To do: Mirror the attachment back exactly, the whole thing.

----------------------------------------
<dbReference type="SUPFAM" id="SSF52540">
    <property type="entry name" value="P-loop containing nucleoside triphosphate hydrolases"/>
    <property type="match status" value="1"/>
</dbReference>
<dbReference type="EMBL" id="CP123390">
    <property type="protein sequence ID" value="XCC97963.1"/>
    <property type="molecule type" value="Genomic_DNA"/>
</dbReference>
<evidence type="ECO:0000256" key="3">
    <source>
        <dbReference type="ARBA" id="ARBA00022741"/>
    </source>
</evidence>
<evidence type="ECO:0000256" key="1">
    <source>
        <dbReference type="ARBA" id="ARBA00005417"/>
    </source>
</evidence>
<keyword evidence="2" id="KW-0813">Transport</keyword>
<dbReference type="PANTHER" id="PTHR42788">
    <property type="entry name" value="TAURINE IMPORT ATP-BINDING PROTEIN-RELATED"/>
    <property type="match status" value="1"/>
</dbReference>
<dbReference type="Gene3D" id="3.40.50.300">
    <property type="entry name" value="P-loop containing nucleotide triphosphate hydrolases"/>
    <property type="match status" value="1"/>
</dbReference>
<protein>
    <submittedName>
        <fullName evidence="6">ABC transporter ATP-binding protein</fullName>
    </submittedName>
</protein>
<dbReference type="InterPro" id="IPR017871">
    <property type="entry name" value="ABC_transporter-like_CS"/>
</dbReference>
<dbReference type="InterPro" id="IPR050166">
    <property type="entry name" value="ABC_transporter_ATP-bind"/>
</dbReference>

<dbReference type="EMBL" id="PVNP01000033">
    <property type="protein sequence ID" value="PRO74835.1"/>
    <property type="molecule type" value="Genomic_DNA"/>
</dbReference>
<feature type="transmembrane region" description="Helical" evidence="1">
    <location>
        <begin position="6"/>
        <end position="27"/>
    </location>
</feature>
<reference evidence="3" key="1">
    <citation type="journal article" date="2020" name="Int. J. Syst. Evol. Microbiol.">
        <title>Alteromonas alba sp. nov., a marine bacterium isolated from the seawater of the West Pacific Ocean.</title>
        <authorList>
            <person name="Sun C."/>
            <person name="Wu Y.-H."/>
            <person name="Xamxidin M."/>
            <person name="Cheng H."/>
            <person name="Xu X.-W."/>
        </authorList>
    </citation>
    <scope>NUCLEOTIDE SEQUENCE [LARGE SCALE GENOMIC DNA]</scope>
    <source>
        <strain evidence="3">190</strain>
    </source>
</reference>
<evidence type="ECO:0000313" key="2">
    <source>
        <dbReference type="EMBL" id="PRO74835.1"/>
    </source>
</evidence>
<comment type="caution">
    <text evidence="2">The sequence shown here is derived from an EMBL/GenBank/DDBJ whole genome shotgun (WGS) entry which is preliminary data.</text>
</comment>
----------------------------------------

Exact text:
<dbReference type="SUPFAM" id="SSF52540">
    <property type="entry name" value="P-loop containing nucleoside triphosphate hydrolases"/>
    <property type="match status" value="1"/>
</dbReference>
<dbReference type="EMBL" id="CP123390">
    <property type="protein sequence ID" value="XCC97963.1"/>
    <property type="molecule type" value="Genomic_DNA"/>
</dbReference>
<evidence type="ECO:0000256" key="3">
    <source>
        <dbReference type="ARBA" id="ARBA00022741"/>
    </source>
</evidence>
<evidence type="ECO:0000256" key="1">
    <source>
        <dbReference type="ARBA" id="ARBA00005417"/>
    </source>
</evidence>
<keyword evidence="2" id="KW-0813">Transport</keyword>
<dbReference type="PANTHER" id="PTHR42788">
    <property type="entry name" value="TAURINE IMPORT ATP-BINDING PROTEIN-RELATED"/>
    <property type="match status" value="1"/>
</dbReference>
<dbReference type="Gene3D" id="3.40.50.300">
    <property type="entry name" value="P-loop containing nucleotide triphosphate hydrolases"/>
    <property type="match status" value="1"/>
</dbReference>
<protein>
    <submittedName>
        <fullName evidence="6">ABC transporter ATP-binding protein</fullName>
    </submittedName>
</protein>
<dbReference type="InterPro" id="IPR017871">
    <property type="entry name" value="ABC_transporter-like_CS"/>
</dbReference>
<dbReference type="InterPro" id="IPR050166">
    <property type="entry name" value="ABC_transporter_ATP-bind"/>
</dbReference>

<dbReference type="EMBL" id="PVNP01000033">
    <property type="protein sequence ID" value="PRO74835.1"/>
    <property type="molecule type" value="Genomic_DNA"/>
</dbReference>
<feature type="transmembrane region" description="Helical" evidence="1">
    <location>
        <begin position="6"/>
        <end position="27"/>
    </location>
</feature>
<reference evidence="3" key="1">
    <citation type="journal article" date="2020" name="Int. J. Syst. Evol. Microbiol.">
        <title>Alteromonas alba sp. nov., a marine bacterium isolated from the seawater of the West Pacific Ocean.</title>
        <authorList>
            <person name="Sun C."/>
            <person name="Wu Y.-H."/>
            <person name="Xamxidin M."/>
            <person name="Cheng H."/>
            <person name="Xu X.-W."/>
        </authorList>
    </citation>
    <scope>NUCLEOTIDE SEQUENCE [LARGE SCALE GENOMIC DNA]</scope>
    <source>
        <strain evidence="3">190</strain>
    </source>
</reference>
<evidence type="ECO:0000313" key="2">
    <source>
        <dbReference type="EMBL" id="PRO74835.1"/>
    </source>
</evidence>
<comment type="caution">
    <text evidence="2">The sequence shown here is derived from an EMBL/GenBank/DDBJ whole genome shotgun (WGS) entry which is preliminary data.</text>
</comment>